Visual and haptic verticality misperception and trunk control within 72 h after stroke

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Introduction: Stroke patients often exhibit an altered perception of verticality, but there are no studies evaluating verticality perception in the first 72 h after stroke and its relationship with trunk control. Therefore, this study aimed to analyze visual and haptic verticality in the acute phase of stroke. Methods: This was a cross-sectional study conducted with two groups: (a) 13 individuals with stroke and (b) 12 healthy participants. We assessed verticality via the subjective visual vertical (SVV) and the subjective haptic vertical (SHV); and we measured trunk control with the Trunk Impairment Scale (TIS). We performed t-tests to compare the SVV and SHV between groups. Pearson correlation was performed between verticality tests with National Institutes of Health Stroke Scale (NIHSS) and the TIS. Results: Participants with recent stroke presented higher true and absolute SVV deviation values than did the control group. There was significant negative correlation between absolute (r = −0.57; p = 0.02) and true SVV (r = −0.54; p = 0.01) with TIS scores There was also significant positive correlation between absolute (r = 0.63; p = 0.009) and true SVV (r = 0.61; p = 0.003) with NIHSS. A significant negative correlation between NIHSS and TIS scores also was found (r = −0.80; p = 0.005). Conclusion: Individuals with acute stroke presented larger variability in their perceptions of visual verticality than did healthy controls, and verticality perceptions were positively correlated with trunk impairment.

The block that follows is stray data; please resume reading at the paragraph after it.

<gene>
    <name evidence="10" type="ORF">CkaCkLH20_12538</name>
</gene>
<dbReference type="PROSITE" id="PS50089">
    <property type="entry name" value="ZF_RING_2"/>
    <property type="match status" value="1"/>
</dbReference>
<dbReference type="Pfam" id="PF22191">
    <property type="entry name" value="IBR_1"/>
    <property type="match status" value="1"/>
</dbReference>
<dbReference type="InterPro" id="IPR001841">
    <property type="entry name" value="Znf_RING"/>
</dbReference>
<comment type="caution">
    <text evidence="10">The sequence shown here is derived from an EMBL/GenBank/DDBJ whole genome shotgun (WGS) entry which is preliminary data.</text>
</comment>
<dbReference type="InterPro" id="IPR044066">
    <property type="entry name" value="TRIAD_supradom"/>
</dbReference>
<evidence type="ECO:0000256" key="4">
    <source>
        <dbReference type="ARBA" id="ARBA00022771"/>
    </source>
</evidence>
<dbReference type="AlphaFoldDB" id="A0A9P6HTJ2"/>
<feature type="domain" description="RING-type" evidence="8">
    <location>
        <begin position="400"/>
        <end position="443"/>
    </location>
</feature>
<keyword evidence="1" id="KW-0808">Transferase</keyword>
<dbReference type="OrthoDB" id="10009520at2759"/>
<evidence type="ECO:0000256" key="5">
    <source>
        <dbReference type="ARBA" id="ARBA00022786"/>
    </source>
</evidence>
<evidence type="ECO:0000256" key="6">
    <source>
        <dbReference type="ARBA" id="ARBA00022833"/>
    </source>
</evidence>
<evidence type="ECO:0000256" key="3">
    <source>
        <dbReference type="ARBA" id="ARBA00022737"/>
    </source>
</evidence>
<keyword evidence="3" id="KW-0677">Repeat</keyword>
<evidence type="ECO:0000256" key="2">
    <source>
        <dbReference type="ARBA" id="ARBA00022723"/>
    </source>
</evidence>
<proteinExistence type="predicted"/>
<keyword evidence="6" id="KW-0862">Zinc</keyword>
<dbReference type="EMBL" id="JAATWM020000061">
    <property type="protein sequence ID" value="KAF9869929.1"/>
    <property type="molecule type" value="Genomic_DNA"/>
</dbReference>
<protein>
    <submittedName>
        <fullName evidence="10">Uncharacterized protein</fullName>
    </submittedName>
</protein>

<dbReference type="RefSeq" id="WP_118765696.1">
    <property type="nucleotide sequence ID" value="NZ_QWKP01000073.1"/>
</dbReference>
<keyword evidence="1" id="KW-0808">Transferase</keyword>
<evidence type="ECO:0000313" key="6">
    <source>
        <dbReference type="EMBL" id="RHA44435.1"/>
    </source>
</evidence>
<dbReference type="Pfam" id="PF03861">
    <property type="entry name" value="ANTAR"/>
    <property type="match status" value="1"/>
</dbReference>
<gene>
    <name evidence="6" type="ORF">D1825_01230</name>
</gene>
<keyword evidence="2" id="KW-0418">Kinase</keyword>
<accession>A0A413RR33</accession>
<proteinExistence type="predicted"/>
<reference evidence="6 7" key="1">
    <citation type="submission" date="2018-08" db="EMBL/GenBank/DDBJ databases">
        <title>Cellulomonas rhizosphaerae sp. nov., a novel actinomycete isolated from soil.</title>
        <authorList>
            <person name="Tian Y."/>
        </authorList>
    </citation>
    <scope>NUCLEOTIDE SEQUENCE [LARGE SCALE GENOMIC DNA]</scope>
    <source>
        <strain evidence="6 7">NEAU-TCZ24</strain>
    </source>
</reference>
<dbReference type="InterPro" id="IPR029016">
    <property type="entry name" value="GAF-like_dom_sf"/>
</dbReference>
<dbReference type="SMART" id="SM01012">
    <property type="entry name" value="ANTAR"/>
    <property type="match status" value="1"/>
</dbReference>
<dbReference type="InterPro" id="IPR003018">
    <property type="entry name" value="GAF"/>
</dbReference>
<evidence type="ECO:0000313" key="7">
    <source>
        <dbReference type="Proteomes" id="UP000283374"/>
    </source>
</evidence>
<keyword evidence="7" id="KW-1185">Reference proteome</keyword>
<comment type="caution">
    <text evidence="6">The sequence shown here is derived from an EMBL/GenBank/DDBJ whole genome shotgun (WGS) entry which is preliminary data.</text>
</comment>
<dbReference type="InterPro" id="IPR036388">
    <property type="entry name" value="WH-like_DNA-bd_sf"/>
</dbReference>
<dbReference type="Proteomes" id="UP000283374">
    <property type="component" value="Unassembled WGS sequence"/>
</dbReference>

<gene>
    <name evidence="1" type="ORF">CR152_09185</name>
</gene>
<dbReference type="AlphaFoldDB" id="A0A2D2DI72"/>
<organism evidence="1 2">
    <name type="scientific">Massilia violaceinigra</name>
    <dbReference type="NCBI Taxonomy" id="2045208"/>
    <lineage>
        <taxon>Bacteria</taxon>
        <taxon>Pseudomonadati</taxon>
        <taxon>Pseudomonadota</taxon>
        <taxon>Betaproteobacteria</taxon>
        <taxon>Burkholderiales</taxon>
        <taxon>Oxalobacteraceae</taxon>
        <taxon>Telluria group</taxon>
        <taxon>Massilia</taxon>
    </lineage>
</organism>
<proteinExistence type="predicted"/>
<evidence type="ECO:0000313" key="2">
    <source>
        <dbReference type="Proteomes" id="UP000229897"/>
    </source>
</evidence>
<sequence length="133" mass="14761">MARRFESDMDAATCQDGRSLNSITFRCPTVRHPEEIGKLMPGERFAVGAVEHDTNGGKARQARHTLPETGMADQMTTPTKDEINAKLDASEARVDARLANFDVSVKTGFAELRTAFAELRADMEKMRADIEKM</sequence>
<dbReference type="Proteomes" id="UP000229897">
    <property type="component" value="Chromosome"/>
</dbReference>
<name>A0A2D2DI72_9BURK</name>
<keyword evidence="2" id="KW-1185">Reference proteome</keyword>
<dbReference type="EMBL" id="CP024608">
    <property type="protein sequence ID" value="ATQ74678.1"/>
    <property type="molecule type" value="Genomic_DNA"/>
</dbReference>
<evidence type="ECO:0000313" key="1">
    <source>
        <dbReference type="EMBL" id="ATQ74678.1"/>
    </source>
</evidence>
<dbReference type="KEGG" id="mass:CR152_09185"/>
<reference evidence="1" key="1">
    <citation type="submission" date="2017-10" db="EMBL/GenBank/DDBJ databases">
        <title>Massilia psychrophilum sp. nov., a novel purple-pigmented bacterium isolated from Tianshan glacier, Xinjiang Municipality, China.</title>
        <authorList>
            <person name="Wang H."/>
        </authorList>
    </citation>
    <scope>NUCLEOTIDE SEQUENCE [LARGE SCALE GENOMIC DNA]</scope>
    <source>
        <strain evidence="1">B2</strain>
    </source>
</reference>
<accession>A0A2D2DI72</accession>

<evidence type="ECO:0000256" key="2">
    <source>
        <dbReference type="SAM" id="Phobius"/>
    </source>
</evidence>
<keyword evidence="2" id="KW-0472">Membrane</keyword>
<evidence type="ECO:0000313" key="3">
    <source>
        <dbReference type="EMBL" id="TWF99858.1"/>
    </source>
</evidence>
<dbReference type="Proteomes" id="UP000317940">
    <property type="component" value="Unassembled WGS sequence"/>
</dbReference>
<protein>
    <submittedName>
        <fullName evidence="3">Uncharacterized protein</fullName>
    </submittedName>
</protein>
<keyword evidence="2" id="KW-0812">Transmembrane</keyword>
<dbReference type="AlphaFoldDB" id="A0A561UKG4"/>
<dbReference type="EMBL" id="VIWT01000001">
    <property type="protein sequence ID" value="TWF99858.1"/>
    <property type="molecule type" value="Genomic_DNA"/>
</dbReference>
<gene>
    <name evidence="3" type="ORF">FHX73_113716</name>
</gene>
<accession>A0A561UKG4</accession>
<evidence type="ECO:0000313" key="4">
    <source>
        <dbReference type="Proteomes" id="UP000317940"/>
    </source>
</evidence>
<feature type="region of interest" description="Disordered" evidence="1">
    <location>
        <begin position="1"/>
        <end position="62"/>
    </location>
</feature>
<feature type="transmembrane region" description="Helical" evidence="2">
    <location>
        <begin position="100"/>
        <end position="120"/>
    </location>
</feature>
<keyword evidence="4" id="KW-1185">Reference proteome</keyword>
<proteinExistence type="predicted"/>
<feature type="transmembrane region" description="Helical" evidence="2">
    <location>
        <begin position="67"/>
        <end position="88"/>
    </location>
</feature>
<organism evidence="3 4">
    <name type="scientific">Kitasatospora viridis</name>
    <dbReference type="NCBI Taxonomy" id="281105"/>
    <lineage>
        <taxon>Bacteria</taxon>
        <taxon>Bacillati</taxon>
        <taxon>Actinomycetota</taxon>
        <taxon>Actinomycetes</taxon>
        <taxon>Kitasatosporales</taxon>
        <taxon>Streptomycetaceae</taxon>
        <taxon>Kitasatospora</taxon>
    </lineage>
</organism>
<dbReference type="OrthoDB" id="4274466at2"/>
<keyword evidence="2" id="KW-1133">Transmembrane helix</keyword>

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Journal of Bodywork and Movement Therapies, v. 27, p. 676-681.

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